If you go looking for jobs online, there’s a fair chance you’ll find a job aggregator. But what exactly are job aggregators, and how can business owners use them?
Job aggregators essentially work like Google – they provide listings of available jobs when a user enters specific keywords.
These listings, when clicked, will send you to the end site of the mentioned job listing, instead of submitting via the job aggregator.
As well as aggregators, job boards can be found online, through which candidates can submit resumes and cover letters.
Raife Watson, the CEO of Adzuna Australia, an Australian job aggregator, tells My Business that the reason aggregators don’t take resume and cover letter submissions themselves is employer branding.
“They [potential employees] can actually begin their journey really on that end site, and register with [the employer], understand what their brand's about,” he says.
“That's the key difference between [job aggregators] and job boards.”
Raife suggests SMEs are at a disadvantage if they advertise openings only through job boards.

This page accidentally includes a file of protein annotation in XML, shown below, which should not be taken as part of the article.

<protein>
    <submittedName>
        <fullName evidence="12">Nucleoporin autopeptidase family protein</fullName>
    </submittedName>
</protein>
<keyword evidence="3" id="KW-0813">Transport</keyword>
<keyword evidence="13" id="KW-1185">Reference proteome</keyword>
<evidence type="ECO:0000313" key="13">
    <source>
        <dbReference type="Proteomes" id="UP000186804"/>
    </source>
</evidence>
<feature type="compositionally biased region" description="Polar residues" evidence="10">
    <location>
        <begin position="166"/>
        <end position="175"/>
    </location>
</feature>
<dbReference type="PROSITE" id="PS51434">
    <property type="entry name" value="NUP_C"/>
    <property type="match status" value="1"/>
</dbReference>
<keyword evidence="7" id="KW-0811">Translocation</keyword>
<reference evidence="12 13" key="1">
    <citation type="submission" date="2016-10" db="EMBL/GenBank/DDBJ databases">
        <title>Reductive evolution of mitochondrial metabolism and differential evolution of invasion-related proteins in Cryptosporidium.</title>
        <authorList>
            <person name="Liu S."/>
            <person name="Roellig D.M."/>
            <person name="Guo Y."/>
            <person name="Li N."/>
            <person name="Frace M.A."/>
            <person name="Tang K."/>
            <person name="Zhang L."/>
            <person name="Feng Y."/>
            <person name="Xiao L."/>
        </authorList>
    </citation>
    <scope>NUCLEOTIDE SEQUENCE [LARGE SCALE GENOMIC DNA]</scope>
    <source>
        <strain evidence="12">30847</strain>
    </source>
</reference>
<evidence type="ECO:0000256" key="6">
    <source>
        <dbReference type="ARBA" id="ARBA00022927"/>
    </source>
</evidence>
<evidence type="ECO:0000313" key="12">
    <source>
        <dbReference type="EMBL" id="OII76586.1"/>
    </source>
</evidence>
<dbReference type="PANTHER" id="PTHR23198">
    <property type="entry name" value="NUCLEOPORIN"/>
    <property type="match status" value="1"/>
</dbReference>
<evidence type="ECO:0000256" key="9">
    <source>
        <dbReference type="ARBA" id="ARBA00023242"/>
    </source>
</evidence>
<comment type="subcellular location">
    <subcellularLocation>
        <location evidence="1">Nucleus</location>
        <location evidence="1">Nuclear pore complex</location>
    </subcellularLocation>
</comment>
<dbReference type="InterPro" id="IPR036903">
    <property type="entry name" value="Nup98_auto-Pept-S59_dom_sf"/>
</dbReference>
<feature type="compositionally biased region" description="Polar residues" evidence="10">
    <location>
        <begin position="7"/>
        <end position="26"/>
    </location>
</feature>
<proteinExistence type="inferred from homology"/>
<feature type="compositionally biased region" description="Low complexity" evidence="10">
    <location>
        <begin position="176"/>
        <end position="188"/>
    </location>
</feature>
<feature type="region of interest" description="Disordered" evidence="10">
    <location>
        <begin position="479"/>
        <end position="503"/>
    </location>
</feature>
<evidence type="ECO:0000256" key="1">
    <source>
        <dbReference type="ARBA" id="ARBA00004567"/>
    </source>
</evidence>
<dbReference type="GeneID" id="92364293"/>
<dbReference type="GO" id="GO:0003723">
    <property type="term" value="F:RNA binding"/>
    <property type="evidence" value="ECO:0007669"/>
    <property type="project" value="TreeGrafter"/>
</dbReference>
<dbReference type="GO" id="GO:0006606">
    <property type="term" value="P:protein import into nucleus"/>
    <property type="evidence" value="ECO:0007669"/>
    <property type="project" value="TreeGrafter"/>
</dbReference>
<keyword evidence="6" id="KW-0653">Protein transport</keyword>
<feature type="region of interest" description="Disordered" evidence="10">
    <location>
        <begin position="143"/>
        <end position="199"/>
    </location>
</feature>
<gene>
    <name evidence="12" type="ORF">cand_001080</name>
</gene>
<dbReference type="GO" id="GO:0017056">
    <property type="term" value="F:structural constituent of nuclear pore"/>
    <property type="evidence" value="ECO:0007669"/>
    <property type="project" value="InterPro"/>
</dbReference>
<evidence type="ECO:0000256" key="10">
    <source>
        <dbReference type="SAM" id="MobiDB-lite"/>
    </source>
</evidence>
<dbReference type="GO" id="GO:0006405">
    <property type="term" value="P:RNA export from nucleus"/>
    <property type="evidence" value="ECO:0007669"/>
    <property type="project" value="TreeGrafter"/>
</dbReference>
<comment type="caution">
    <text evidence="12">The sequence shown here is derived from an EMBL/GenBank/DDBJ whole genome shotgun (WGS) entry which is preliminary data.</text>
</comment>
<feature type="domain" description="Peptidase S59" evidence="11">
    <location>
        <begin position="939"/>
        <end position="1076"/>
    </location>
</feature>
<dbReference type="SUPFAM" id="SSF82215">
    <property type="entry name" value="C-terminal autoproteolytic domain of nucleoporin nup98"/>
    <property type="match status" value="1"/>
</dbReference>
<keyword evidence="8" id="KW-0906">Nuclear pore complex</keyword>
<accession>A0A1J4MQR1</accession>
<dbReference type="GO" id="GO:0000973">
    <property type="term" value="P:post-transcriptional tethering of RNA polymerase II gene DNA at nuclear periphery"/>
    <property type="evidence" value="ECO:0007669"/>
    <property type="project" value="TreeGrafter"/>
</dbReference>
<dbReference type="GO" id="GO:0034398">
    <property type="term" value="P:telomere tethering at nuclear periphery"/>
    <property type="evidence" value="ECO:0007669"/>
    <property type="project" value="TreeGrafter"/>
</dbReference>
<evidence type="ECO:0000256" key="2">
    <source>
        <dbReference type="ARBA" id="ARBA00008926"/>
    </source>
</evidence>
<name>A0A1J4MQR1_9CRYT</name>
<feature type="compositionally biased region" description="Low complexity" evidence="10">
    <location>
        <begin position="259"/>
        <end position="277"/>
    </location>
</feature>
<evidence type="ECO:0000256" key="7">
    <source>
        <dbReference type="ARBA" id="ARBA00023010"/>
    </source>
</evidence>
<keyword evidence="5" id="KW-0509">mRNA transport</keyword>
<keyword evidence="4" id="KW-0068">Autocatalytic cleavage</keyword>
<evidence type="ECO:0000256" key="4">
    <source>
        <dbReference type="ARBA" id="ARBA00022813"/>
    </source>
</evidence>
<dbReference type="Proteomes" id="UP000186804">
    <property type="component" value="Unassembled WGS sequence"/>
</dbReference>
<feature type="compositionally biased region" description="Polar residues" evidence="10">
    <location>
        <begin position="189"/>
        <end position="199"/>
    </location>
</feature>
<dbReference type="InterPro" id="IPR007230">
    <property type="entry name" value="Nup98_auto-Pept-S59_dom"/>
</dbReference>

“As more advertisers put ads on [job boards], [SME] ads start disappearing, but a lot of these big companies ... a week later, they'll re-post [their ad] or refresh it so it goes up to the top of the rankings,” he says.
Job boards also typically incur a flat fee: if a job is filled before the end of its paid duration and is delisted, that money is essentially wasted.
As such, SMEs may not have the budget to keep up with bigger businesses for relisting on job boards.
However, most job aggregators operate on a pay-per-click model: the initial posting is free and employers can attribute a budget to the listing to be promoted. Each click uses a bit of the budget, but only after the click takes place.
“[Pay-per-click] is much more in keeping for what advertisers need,” Raife says.
“They don't have to pay to put their ad on our site, but if they want more volume, more candidates, then they can pay a cost per click. But they could get those clicks in five days if they need, or if the candidate's driven through [to] their site in five days, then they're pulled off our site.
"They've only had to pay for the five days’ worth of [pay-per-click].”
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